Waterloo graphics examples

Last week, guest blogger Malcolm Lidierth wrote about the open-source Waterloo graphics package and how it can be used in Matlab. Today, Malcolm continues the discussion of Waterloo with a set of examples in Matlab code.

Note: I highly recommend checking out Malcolm’s other open-source submissions/utilities on the Matlab File Exchange.

 
The Waterloo graphics routines provide three potential APIs for MATLAB-users:

  • A Java API for the core code provides a simple and consistent mechanism for creating plots using the same data model for each of them, from line and scatter through quiver and contour plots.
  • A Groovy API that can be used to call the Java API via some static methods that use Groovy’s dynamic typing mechanisms and so allows the same code to be called with different classes on input from different environments – a cell array from MATLAB for example.
  • A Matlab API that mimics the standard MATLAB graphics routines and variously calls the Java-API and Groovy API as required.

I will concentrate here on the Matlab API, which is likely to be of more interest to the majority of readers. This uses Matlab OOP wrappers for the underlying Java objects and all provide access to them by using the getObject() method on the wrappers, so Matlab and Java code can be easily mixed.

Simple Waterloo plots

To create a Matlab figure that can accept Waterloo graphics call GXFigure instead of figure e.g.

f = GXFigure(10);

creates figure 10 and enables it for Waterloo.

In Matlab, you might use gca to create a figure and a set of axes – for Waterloo use gxgca instead. The graph reference also needs to be provided as input to force Matlab to use the Waterloo plotting methods. So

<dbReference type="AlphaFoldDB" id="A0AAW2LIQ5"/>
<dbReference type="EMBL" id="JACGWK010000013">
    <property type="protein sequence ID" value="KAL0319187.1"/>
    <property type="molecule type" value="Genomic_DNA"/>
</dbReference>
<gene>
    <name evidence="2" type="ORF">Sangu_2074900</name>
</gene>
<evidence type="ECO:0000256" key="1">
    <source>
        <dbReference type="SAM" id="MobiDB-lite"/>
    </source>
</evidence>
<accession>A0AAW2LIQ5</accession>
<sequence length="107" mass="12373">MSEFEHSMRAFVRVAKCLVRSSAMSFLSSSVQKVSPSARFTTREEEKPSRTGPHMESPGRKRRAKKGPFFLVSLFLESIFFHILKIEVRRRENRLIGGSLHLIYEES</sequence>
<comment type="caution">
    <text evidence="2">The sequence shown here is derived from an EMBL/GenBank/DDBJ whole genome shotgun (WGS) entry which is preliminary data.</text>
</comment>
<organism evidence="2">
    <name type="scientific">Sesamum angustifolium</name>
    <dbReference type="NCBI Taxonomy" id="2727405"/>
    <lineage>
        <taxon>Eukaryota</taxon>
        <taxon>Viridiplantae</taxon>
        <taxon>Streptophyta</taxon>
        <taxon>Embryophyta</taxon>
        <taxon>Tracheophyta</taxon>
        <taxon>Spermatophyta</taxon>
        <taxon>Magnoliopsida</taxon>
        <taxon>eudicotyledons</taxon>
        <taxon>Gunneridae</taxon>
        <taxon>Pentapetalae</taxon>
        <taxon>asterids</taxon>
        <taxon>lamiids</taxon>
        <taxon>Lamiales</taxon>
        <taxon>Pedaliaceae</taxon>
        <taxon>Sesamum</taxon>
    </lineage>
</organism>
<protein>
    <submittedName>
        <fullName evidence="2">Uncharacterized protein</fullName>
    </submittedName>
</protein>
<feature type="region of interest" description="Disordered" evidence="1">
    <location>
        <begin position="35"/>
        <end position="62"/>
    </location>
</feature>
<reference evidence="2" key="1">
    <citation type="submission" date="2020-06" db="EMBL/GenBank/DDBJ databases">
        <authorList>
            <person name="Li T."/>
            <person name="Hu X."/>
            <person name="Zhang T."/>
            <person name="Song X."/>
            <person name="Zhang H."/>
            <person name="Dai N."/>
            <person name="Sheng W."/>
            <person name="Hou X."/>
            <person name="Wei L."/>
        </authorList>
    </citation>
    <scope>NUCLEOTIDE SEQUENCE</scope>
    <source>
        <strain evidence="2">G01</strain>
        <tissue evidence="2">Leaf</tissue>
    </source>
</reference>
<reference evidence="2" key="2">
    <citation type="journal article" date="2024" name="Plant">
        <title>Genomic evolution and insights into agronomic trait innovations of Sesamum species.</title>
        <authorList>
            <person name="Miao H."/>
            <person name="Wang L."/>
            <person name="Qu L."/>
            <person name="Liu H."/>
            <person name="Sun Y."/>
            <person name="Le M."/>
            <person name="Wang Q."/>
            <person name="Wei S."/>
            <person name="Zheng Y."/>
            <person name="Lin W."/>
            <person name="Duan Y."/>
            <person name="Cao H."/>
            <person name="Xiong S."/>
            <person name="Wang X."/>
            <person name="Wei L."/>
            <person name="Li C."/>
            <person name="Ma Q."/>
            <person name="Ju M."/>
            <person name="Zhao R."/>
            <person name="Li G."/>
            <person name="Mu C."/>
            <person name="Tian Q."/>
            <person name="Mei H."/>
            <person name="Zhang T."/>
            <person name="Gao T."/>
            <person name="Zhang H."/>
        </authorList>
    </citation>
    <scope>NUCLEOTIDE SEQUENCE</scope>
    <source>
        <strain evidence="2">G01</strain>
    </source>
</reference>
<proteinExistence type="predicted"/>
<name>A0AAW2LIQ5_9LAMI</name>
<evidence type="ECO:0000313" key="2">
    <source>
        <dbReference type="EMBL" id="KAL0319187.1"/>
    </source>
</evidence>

scatter(1:10,1:10,'^r')

in Matlab becomes:

scatter(gxgca, 1:10,1:10,'^r')

Here are the outputs:

Simple Matlab plot
Simple Waterloo plot

Simple Matlab and Waterloo plots


Note that gxgca returns gca if the current axes are not Waterloo-enabled (so its use above would have produced a Matlab scatter plot in that case). If there is no current axes object, it creates a Waterloo GXGraph and returns a reference to it (just as gca creates Matlab axes when there are none).

However, Waterloo does not attempt to completely mimic Matlab: the markers above were specified as ‘^r’. A full LineSpec (e.g., ‘-^r’) would produce an error when given to the scatter function in Matlab, but Waterloo does not care – if a property is specified that is inappropriate it will be ignored. That is because the Matlab properties are translated into a set of Java properties that all plots have in common, but not all plots use. Note also, that hold is effectively ‘on’ for Waterloo, markers are filled and grids are drawn by default (but all the defaults are user-editable).

Combining Waterloo plots

Waterloo plots can be added together. To draw a line through a set of scatter points, a line plot is added to it. Similarly, an error bar plot can be added to that. The Waterloo Matlab-API has an errorbar function that does that. As the plots are additive the process can be continued to create a series of such compound plots:

f = GXFigure();
ax = subplot(f,1,1,1);
set(gcf, 'Units', 'normalized', 'Position', [0.1 0.1 0.8 0.8], 'Name', 'TestError');
x = 0.5 : 0.5 : 10;
y = log(x);
a1 = errorbar(ax, x, y, y/3.5, 'LineSpec', '-ob');
errorbar(a1, [], y*2, y/3.5*2,'LineSpec', '-sg');
errorbar(a1, [], y*5, y/3.5*5, 'LineSpec', '-dr');
Y = errorbar(a1, [], y*10, y/3.5*10, 'LineSpec', '-^m');
ax.getObject().getView().autoScale();

Here I have created a GXFigure, used its subplot method to create a graph, plotted the first errorbar series to it and parented the remaining plots from the first. As they share their x-data, that is specified as empty for the last three plots.

Combining Waterloo plots

Combining Waterloo plots